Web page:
Cultural Objects (Protection from Seizure) Bill

Part of the debate – in the House of Commons at 1:28 pm on 10th September 2021.

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Photo of Mel Stride Mel Stride Chair, Treasury Committee, Chair, Treasury Committee 1:28 pm, 10th September 2021

I beg to move, That the Bill be now read a Second time.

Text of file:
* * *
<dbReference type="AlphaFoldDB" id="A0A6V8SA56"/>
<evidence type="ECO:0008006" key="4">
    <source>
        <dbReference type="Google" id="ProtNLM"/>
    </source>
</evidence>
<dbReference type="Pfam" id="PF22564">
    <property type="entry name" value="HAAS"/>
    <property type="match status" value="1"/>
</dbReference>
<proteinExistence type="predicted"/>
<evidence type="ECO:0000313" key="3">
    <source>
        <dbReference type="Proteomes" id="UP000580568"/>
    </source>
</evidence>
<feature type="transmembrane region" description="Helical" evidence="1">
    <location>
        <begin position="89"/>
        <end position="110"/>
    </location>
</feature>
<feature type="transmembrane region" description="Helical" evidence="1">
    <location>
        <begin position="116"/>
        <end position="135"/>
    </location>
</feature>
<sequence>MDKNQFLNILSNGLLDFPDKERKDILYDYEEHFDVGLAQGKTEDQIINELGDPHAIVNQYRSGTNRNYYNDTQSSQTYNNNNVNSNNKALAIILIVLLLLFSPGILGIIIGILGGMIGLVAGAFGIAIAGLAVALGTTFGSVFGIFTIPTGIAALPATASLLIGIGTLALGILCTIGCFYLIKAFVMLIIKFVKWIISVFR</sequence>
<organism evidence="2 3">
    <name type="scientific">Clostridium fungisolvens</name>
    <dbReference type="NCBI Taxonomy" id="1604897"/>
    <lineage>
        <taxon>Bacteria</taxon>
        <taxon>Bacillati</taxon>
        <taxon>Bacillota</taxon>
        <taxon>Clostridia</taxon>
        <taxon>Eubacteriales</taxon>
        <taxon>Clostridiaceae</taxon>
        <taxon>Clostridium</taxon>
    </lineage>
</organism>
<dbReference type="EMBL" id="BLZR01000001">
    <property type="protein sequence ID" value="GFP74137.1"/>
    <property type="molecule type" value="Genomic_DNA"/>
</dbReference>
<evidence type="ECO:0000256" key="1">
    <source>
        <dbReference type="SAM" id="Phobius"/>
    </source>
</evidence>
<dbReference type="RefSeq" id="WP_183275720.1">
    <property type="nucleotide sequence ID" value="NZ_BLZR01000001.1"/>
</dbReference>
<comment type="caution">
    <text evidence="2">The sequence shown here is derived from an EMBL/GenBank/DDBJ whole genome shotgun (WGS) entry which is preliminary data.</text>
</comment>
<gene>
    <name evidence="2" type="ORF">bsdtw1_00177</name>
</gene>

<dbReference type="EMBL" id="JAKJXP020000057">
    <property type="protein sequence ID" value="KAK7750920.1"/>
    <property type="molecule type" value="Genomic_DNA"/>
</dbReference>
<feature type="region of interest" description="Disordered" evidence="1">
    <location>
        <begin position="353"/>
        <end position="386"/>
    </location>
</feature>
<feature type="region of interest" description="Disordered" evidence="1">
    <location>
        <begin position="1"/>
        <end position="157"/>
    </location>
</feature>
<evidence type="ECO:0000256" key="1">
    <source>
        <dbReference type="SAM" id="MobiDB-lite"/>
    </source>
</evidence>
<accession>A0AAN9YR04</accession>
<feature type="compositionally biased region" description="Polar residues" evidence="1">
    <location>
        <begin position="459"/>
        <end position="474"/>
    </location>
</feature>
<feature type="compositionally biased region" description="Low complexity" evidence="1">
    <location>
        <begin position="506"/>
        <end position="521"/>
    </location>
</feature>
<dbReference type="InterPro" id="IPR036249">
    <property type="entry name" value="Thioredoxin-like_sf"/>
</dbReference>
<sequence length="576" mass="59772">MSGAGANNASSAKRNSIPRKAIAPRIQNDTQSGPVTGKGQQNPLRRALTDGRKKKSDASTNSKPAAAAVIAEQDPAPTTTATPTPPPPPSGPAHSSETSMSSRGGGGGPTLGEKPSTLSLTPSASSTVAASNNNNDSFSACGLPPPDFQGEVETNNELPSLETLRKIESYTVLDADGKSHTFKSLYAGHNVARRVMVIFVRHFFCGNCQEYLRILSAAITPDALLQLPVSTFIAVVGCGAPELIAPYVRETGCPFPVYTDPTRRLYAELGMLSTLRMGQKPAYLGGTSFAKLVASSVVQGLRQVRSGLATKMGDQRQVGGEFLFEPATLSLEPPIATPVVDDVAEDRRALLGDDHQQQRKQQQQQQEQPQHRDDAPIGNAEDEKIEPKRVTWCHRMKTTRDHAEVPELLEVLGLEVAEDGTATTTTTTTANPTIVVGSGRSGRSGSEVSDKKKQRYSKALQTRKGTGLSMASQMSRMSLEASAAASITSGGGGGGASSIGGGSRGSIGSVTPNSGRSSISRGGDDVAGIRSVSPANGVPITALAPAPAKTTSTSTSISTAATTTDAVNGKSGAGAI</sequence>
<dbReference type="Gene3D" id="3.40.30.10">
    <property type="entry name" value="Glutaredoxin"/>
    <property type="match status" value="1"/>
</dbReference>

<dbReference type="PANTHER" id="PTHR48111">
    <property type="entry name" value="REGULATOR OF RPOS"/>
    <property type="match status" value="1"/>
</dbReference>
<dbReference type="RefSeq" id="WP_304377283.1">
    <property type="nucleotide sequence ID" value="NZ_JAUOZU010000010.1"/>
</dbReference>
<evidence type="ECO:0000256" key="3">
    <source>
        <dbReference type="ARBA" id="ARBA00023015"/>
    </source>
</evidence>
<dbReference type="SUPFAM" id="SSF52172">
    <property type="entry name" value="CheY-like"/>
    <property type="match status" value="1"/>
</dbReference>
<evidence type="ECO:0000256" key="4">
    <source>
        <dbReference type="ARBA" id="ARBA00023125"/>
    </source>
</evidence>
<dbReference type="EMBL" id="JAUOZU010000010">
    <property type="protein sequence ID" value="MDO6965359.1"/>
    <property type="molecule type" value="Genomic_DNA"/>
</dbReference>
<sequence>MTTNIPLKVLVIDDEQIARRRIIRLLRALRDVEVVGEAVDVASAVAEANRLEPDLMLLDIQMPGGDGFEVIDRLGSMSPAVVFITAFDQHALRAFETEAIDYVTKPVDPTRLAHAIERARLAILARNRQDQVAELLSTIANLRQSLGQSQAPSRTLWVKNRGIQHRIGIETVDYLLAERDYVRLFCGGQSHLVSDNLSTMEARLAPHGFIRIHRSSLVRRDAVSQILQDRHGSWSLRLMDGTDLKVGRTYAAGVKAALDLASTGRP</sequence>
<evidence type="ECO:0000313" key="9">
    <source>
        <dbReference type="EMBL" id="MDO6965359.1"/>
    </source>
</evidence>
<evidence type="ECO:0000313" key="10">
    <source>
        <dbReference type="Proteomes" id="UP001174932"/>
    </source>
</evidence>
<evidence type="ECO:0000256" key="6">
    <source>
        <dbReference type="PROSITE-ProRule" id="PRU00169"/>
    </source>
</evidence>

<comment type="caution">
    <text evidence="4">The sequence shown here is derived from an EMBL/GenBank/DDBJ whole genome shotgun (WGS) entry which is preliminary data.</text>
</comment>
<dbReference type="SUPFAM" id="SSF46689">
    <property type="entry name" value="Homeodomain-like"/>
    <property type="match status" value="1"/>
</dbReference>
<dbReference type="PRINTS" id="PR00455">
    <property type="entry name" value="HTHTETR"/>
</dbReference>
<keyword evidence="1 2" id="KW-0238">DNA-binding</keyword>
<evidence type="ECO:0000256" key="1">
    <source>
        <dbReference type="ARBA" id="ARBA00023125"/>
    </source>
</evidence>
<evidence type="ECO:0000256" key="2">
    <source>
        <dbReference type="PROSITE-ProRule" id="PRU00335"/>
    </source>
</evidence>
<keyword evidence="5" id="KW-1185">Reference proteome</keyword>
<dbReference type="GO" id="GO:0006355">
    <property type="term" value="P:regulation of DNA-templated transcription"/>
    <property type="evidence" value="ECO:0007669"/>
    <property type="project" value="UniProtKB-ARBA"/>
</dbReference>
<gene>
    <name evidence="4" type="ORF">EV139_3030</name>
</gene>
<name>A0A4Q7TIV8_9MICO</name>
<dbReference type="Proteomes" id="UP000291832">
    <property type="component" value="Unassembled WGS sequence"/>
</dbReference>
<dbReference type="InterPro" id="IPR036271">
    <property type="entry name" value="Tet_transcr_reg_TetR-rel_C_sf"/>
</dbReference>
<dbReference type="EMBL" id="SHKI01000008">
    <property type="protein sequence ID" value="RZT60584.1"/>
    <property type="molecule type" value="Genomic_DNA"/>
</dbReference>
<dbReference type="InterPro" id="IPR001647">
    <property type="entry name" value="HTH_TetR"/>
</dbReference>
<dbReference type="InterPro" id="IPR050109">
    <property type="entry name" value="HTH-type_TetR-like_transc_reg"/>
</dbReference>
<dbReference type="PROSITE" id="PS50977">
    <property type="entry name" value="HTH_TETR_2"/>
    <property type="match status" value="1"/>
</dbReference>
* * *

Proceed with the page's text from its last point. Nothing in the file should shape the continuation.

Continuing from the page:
May I make a declaration of interest? Many years ago, I qualified as a Blue Badge guide, which entitled me to guide in, among other important historic places, the British Museum. I pay tribute to all the Blue Badge guides who do such fabulous work in explaining our culture and history and, indeed, the cultures and histories of other countries, to those who visit the United Kingdom. This Bill seeks to amend part 6 of the Tribunals, Courts and Enforcement Act 2007, which provides immunity from seizure for cultural objects on loan from abroad in temporary exhibitions in public museums and galleries in the United Kingdom. The 2007 Act was introduced by the Ministry of Justice and part 6 was given over to the Department for Digital, Culture, Media and Sport to introduce immunity from seizure. Under section 134 of the Act, cultural objects on loan from abroad to feature in exhibitions in the UK museums and galleries approved under the Act are protected from court-ordered seizures for a period of 12 months from the date the object enters the UK. The legislation was in response to concerns from a number of countries that their art treasures were in danger of being seized while abroad in response to claims by third parties that they were owed money by the foreign state or because of territorial disputes between countries.